Egypt, Roman period, ca. 1st century BCE to 2nd century CE. A sizeable terracotta mold of Bes, the dwarf god who watched over and protected the members of a household - particularly the women and children - with the magical sign "sa." The mold has a flat base, rounded sides, and a rounded triangular appearance. The interior contains a large, deep-sunken relief face of the diminutive deity in a classic characterization, with perky ears, almond-shaped eyes, a broad nose, puffy cheeks, and an outstretched tongue. Artisans would fill molds like this example with soft marl clay, a material that was easier to bake at higher temperatures. The terracotta housing for the molded face was able to withstand far-greater temperatures, thus allowing for repeated use in creating multiple copies. An exceedingly rare example from the later epochs of ancient Egypt! Size: 6.625" W x 8.125" H (16.8 cm x 20.6 cm).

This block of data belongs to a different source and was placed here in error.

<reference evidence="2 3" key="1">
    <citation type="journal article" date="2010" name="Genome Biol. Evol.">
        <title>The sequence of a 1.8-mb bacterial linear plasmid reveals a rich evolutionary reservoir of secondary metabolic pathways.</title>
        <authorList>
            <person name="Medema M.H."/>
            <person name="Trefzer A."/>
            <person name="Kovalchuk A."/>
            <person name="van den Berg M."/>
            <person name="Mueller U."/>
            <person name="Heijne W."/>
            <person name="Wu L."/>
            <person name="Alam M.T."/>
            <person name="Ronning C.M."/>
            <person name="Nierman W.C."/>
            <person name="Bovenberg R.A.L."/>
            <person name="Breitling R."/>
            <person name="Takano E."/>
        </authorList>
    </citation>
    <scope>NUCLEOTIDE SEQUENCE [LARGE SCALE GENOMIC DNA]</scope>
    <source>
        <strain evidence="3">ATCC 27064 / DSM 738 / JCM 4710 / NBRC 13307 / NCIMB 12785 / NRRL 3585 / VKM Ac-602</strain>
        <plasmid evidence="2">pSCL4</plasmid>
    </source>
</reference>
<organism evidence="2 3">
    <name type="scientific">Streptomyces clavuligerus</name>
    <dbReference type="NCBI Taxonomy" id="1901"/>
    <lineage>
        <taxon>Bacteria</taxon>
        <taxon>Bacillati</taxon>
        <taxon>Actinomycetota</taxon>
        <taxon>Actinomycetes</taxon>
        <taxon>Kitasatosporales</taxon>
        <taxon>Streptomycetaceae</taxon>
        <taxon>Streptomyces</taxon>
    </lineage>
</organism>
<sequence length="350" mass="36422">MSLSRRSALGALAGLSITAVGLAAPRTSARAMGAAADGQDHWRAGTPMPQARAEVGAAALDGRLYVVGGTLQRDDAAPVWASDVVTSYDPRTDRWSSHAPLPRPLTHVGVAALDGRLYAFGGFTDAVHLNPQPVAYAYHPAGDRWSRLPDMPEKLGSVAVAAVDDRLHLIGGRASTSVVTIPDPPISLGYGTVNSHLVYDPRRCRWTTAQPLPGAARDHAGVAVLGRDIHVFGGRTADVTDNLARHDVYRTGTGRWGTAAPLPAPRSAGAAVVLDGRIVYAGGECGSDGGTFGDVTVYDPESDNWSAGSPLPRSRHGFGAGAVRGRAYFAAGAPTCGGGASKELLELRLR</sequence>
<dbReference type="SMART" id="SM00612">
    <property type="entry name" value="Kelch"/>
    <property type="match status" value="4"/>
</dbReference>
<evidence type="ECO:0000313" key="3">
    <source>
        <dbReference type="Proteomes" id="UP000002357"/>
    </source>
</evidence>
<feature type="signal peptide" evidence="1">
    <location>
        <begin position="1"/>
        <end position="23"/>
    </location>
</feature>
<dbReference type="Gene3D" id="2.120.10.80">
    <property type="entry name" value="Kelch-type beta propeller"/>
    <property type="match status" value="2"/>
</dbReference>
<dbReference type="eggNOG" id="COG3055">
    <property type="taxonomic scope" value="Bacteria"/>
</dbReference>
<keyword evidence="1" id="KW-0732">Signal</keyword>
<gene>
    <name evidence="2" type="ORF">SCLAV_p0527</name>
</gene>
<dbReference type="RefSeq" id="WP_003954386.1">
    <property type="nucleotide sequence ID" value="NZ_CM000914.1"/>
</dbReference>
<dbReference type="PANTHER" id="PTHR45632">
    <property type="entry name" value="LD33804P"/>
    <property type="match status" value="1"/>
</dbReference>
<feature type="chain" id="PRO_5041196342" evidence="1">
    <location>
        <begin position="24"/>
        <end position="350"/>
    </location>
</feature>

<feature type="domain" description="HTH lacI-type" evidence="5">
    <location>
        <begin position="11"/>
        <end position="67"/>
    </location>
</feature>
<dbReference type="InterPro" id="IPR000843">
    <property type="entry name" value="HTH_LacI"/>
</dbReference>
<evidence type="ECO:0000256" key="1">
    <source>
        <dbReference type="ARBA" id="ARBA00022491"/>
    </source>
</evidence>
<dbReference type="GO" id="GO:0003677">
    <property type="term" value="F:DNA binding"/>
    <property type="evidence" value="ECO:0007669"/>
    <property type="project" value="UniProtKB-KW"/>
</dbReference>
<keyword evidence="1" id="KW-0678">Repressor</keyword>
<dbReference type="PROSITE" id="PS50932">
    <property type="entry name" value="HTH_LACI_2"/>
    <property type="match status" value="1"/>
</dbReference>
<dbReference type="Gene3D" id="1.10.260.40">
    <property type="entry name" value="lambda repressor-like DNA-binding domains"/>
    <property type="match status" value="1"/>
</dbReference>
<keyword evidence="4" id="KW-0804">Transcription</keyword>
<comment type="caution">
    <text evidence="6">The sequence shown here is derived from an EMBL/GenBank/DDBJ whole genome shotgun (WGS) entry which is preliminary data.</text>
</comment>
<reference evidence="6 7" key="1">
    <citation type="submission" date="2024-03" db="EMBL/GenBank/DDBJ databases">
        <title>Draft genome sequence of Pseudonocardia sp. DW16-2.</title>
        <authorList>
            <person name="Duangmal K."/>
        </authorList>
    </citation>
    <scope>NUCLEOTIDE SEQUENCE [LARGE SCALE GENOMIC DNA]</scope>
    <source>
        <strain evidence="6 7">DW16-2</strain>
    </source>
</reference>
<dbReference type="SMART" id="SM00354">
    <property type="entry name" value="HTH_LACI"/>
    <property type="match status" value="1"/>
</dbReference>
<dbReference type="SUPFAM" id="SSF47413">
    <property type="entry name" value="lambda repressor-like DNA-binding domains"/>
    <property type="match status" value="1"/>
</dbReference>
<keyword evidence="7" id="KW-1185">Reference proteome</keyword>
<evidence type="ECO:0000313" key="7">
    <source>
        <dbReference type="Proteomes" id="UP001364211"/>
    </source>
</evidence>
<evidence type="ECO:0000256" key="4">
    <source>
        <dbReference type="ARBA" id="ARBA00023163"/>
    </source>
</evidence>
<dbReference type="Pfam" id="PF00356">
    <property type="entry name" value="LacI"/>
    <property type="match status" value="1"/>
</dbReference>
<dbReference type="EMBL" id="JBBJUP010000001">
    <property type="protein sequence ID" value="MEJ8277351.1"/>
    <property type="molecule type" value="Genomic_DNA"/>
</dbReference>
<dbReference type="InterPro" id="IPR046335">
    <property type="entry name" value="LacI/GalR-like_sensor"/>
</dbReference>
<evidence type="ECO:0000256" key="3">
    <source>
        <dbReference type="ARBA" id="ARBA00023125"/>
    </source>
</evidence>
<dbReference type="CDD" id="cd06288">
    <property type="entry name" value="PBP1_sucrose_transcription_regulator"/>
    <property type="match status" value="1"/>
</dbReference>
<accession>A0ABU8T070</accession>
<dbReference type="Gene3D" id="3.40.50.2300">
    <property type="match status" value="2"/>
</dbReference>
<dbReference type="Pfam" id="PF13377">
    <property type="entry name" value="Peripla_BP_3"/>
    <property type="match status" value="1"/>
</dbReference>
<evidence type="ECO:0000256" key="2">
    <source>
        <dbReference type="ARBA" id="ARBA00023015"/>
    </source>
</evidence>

Bes, the bandy-legged leonine dwarf god, was an apotropaic deity, the protector of the home, children, and women in pregnancy and childbirth. In his role as protector of the home he was thought to dispel bad dreams, and by increasing virility in men and fertility in women, he was seen as a symbol of fecundity. When depicted in full form, he is generally depicted nude, wearing a lion's mane, a plumed headdress, and a tail. He is also seen dancing, brandishing a sword, or frightening off evil spirits by playing music. Bes continued to be a popularly depicted protective deity well into the Graeco-Roman Period.
Provenance: private Houston, Texas, USA collection; ex-Bonhams London Antiquities Auction, May 8, 2013, lot 136; ex-Joseph Klein collection, formed in New York, New York, USA between 1941 and 1980, thence by descent
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Surface wear commensurate with age and use, minor nicks to interior details and around peripheries, with some discoloration within mold cavity, otherwise intact and excellent. Remains of old pottery material within mold cavity, and nice earthen deposits throughout.